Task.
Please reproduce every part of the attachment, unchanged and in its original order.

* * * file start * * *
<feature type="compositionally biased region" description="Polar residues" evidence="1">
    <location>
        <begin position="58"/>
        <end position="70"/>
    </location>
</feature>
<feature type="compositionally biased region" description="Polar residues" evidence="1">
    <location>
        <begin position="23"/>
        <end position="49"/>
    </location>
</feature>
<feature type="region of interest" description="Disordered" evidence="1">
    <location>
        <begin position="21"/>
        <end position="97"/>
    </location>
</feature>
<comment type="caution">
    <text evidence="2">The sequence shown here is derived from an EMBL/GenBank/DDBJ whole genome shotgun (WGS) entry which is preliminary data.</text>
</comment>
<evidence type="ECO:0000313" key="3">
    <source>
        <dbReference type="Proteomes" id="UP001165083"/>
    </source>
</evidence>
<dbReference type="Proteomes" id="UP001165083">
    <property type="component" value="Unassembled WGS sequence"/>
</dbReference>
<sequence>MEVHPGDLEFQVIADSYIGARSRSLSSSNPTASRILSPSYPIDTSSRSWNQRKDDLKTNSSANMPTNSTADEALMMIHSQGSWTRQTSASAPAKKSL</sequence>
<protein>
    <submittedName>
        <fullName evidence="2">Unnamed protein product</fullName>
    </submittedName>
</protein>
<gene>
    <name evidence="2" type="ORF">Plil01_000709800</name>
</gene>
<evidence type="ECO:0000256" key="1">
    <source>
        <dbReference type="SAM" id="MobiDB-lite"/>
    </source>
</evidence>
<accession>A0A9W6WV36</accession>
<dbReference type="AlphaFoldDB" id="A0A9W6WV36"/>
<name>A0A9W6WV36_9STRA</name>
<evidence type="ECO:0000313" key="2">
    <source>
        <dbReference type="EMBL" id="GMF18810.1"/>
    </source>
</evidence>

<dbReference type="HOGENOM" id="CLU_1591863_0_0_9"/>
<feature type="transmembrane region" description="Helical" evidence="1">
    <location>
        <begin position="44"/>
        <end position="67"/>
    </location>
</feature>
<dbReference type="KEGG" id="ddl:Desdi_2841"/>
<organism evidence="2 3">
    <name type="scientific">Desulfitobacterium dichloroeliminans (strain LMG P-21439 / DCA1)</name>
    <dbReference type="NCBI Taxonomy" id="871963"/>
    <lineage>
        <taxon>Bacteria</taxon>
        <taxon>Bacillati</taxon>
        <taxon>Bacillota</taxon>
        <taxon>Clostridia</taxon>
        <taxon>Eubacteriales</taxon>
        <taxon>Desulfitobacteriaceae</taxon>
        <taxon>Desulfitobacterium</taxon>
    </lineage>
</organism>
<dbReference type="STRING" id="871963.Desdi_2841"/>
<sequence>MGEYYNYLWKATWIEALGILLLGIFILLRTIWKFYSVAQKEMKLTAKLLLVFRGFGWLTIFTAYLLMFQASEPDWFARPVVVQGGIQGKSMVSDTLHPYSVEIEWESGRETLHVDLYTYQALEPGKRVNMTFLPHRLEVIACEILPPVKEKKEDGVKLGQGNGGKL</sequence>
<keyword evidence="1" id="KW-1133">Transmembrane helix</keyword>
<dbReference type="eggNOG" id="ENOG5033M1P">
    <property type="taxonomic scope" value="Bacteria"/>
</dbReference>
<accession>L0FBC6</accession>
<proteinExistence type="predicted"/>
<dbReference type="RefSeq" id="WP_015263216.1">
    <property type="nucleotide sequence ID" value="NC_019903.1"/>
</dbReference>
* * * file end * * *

<feature type="compositionally biased region" description="Polar residues" evidence="1">
    <location>
        <begin position="58"/>
        <end position="70"/>
    </location>
</feature>
<feature type="compositionally biased region" description="Polar residues" evidence="1">
    <location>
        <begin position="23"/>
        <end position="49"/>
    </location>
</feature>
<feature type="region of interest" description="Disordered" evidence="1">
    <location>
        <begin position="21"/>
        <end position="97"/>
    </location>
</feature>
<comment type="caution">
    <text evidence="2">The sequence shown here is derived from an EMBL/GenBank/DDBJ whole genome shotgun (WGS) entry which is preliminary data.</text>
</comment>
<evidence type="ECO:0000313" key="3">
    <source>
        <dbReference type="Proteomes" id="UP001165083"/>
    </source>
</evidence>
<dbReference type="Proteomes" id="UP001165083">
    <property type="component" value="Unassembled WGS sequence"/>
</dbReference>
<sequence>MEVHPGDLEFQVIADSYIGARSRSLSSSNPTASRILSPSYPIDTSSRSWNQRKDDLKTNSSANMPTNSTADEALMMIHSQGSWTRQTSASAPAKKSL</sequence>
<protein>
    <submittedName>
        <fullName evidence="2">Unnamed protein product</fullName>
    </submittedName>
</protein>
<gene>
    <name evidence="2" type="ORF">Plil01_000709800</name>
</gene>
<evidence type="ECO:0000256" key="1">
    <source>
        <dbReference type="SAM" id="MobiDB-lite"/>
    </source>
</evidence>
<accession>A0A9W6WV36</accession>
<dbReference type="AlphaFoldDB" id="A0A9W6WV36"/>
<name>A0A9W6WV36_9STRA</name>
<evidence type="ECO:0000313" key="2">
    <source>
        <dbReference type="EMBL" id="GMF18810.1"/>
    </source>
</evidence>

<dbReference type="HOGENOM" id="CLU_1591863_0_0_9"/>
<feature type="transmembrane region" description="Helical" evidence="1">
    <location>
        <begin position="44"/>
        <end position="67"/>
    </location>
</feature>
<dbReference type="KEGG" id="ddl:Desdi_2841"/>
<organism evidence="2 3">
    <name type="scientific">Desulfitobacterium dichloroeliminans (strain LMG P-21439 / DCA1)</name>
    <dbReference type="NCBI Taxonomy" id="871963"/>
    <lineage>
        <taxon>Bacteria</taxon>
        <taxon>Bacillati</taxon>
        <taxon>Bacillota</taxon>
        <taxon>Clostridia</taxon>
        <taxon>Eubacteriales</taxon>
        <taxon>Desulfitobacteriaceae</taxon>
        <taxon>Desulfitobacterium</taxon>
    </lineage>
</organism>
<dbReference type="STRING" id="871963.Desdi_2841"/>
<sequence>MGEYYNYLWKATWIEALGILLLGIFILLRTIWKFYSVAQKEMKLTAKLLLVFRGFGWLTIFTAYLLMFQASEPDWFARPVVVQGGIQGKSMVSDTLHPYSVEIEWESGRETLHVDLYTYQALEPGKRVNMTFLPHRLEVIACEILPPVKEKKEDGVKLGQGNGGKL</sequence>
<keyword evidence="1" id="KW-1133">Transmembrane helix</keyword>
<dbReference type="eggNOG" id="ENOG5033M1P">
    <property type="taxonomic scope" value="Bacteria"/>
</dbReference>
<accession>L0FBC6</accession>
<proteinExistence type="predicted"/>
<dbReference type="RefSeq" id="WP_015263216.1">
    <property type="nucleotide sequence ID" value="NC_019903.1"/>
</dbReference>